Why can’t video games have this too?

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Roger Ebert is rather well known amongst the video game industry for claiming that “video games can never be art.” His latest foray into this argument came in response to a TED talk by Kellee Santiago on why video games are in fact art. I will refrain from delving into Ebert’s argument or lack of authority since many others have already done so (and much better than I probably ever could), but I do think this is a good opportunity to bring up another subject: the importance of critics in the process of validation.

Having someone who opposes our ideas gives us the opportunity to avoid shouting into the echo chamber, forever repeating the same tired arguments amongst the same old faces. Before Ebert’s post on the topic, the most interesting advancement in the discussion came from the Art History of Games Conference held in February where Michael Samyn and Auriea Harvey of Tales of Tales boldly stated games are not art and that video games are largely a “waste of time”. While this was interesting to hear from the group of developers who created The Path, it was still addressed to gamers and the gaming industry. If we as game designers want validation for our art form we need to look outwards not inwards.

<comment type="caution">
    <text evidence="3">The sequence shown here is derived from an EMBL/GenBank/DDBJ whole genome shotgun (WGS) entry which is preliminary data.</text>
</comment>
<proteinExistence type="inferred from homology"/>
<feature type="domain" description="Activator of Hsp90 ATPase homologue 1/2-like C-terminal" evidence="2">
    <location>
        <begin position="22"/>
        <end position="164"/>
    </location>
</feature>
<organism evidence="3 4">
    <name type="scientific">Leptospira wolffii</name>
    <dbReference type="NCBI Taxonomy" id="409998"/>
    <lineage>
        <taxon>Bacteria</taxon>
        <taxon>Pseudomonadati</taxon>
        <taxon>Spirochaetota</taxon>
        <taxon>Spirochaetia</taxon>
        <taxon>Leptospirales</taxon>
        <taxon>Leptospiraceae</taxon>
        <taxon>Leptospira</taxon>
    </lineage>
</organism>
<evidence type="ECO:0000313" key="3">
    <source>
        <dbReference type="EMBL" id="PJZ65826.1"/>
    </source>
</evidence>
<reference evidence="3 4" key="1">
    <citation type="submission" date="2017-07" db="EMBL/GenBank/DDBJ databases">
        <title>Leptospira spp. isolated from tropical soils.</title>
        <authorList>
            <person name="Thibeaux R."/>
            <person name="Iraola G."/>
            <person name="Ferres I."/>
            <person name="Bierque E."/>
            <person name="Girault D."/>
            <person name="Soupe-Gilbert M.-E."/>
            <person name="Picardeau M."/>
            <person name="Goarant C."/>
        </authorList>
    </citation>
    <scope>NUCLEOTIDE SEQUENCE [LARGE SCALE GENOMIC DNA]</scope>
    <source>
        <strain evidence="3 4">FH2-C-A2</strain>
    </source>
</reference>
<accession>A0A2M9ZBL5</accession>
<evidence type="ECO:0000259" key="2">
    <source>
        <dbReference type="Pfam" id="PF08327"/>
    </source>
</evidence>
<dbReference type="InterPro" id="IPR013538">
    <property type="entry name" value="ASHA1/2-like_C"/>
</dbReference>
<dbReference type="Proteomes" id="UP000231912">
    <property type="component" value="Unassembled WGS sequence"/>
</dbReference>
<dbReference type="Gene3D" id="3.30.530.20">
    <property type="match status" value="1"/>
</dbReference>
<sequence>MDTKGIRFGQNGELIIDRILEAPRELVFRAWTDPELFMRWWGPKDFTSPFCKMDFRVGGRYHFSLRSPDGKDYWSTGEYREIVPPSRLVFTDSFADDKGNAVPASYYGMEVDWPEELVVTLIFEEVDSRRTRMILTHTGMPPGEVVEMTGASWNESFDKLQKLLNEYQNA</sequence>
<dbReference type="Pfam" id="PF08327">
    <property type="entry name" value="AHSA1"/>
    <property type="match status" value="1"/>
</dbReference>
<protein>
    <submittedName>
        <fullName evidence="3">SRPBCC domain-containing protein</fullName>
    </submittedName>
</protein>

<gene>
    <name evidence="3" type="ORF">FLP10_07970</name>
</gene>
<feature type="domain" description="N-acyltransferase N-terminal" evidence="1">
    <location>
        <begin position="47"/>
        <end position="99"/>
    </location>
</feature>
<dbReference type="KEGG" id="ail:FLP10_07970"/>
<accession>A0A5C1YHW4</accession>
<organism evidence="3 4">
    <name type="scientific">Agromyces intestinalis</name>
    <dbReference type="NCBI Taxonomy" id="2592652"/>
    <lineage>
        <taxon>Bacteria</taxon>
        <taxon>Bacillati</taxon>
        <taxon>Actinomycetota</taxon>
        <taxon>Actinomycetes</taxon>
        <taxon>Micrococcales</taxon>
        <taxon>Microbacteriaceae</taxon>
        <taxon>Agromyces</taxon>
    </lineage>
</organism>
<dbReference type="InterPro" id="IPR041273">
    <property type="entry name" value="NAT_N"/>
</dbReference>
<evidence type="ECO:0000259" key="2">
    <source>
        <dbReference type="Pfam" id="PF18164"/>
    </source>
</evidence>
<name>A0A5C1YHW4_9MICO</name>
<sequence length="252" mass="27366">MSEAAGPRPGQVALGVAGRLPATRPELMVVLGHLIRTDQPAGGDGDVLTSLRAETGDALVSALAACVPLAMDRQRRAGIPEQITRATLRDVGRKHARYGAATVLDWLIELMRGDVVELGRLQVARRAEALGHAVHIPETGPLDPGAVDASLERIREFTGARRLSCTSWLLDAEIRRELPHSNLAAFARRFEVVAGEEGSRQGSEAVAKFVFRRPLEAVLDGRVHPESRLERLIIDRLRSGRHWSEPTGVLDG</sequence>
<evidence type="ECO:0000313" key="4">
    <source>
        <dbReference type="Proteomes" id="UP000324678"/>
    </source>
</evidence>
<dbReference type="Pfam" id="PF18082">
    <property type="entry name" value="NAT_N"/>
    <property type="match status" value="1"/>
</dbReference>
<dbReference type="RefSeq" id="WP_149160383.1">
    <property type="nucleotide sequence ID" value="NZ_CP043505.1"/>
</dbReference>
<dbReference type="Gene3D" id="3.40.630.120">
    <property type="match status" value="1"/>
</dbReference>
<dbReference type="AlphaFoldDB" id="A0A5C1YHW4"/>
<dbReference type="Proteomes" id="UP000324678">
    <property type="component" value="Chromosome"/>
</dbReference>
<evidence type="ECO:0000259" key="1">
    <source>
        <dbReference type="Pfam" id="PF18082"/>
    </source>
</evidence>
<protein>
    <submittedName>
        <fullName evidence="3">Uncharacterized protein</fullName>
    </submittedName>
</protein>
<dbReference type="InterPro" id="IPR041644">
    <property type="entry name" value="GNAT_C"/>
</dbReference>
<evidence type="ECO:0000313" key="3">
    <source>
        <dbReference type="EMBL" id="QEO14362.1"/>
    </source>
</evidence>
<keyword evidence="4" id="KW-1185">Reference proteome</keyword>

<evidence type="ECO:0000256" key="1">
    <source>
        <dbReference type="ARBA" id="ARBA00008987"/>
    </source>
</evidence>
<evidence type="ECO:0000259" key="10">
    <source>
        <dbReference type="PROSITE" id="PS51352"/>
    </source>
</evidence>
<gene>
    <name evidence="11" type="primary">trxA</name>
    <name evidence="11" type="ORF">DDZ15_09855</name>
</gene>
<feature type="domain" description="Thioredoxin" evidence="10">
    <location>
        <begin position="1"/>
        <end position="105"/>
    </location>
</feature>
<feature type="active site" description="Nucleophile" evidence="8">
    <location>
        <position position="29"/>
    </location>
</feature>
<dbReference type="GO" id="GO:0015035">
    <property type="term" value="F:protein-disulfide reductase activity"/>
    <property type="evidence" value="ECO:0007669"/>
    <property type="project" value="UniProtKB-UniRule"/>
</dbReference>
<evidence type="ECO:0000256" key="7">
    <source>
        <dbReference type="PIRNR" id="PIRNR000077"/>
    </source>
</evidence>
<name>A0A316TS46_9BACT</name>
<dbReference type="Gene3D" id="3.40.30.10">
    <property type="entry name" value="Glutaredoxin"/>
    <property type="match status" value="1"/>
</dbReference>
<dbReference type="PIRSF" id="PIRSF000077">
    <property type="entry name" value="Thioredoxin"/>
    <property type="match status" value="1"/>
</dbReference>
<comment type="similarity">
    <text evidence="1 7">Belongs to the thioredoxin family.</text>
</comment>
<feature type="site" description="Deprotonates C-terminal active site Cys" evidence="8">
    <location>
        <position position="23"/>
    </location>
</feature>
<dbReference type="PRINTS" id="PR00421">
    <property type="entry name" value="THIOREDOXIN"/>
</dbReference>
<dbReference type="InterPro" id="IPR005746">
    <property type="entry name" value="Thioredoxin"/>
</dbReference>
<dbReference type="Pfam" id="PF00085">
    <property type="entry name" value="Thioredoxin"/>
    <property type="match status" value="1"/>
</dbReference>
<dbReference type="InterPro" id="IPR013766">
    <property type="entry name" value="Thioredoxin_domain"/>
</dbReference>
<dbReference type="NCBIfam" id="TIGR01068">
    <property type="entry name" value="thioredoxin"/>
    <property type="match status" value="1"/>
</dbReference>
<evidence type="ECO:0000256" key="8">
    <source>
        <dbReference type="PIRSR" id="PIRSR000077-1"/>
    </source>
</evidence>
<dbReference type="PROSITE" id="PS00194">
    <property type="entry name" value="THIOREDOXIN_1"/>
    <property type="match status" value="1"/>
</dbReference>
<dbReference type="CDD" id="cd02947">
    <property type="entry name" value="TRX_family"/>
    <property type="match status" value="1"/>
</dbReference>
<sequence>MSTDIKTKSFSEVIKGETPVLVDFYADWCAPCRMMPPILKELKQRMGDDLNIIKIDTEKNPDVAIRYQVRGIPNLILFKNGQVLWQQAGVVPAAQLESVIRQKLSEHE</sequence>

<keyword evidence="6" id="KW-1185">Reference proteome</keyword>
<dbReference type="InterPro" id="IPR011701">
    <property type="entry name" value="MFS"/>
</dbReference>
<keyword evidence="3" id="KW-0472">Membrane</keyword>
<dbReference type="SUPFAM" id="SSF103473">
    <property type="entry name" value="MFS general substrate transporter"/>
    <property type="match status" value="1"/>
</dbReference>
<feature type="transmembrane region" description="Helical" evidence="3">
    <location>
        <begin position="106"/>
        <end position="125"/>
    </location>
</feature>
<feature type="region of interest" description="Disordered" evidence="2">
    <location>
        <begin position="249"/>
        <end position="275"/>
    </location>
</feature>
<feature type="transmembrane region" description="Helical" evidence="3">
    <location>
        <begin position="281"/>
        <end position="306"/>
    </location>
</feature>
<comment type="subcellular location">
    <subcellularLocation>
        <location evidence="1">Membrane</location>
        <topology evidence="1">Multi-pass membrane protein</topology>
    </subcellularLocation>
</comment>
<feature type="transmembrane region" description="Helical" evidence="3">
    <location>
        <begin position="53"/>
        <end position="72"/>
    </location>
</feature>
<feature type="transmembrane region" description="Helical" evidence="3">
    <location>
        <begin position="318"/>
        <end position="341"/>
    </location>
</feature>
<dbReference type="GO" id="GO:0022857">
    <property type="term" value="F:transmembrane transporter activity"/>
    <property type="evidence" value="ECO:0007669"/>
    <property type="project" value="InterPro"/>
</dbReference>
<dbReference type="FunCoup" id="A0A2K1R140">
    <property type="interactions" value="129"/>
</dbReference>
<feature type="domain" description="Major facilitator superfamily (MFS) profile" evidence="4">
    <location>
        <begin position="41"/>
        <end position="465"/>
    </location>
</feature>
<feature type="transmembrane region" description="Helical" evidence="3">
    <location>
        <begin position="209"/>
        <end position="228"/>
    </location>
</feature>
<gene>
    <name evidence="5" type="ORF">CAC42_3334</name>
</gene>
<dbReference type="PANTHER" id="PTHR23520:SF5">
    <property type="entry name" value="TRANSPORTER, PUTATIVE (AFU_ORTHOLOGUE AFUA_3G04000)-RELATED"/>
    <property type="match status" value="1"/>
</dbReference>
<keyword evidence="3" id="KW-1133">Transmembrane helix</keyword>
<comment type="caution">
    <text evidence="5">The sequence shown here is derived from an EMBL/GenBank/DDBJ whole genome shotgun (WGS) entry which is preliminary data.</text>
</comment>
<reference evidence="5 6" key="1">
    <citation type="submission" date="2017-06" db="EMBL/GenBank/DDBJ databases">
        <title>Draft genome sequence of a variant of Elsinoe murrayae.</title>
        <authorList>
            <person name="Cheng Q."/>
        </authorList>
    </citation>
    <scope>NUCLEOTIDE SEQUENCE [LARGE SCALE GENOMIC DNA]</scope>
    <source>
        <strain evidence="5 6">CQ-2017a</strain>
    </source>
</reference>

Perhaps more importantly, critics point out where the flaws in our arguments are so that we can better prepare ourselves for the next confrontation. Dennis Scimeca wrote an article on BitMob where he address the possible short comings of Kellee Santiago’s Ted talk. If we want to further the discussion, we should look at where others (purportedly) failed and improve upon their shortcomings. After all, if you can convert a critic they will most likely be one of your strongest allies. Imagine what convincing someone like Roger Ebert the video games are art would to to further the validation.  Having someone like Ebert lending his voice to the argument would certainly be a step in the right direction.

Another thing critics are great for is presenting their counter parts with challenges. While Ebert has admitted it might have been wrong to say video games will never be art it still stands as a challenge for us as game designers to create something that will change his mind. We have a great base to start from with games like Braid, Flower, and Bio Shock. I can only imagine where our games will go in the future.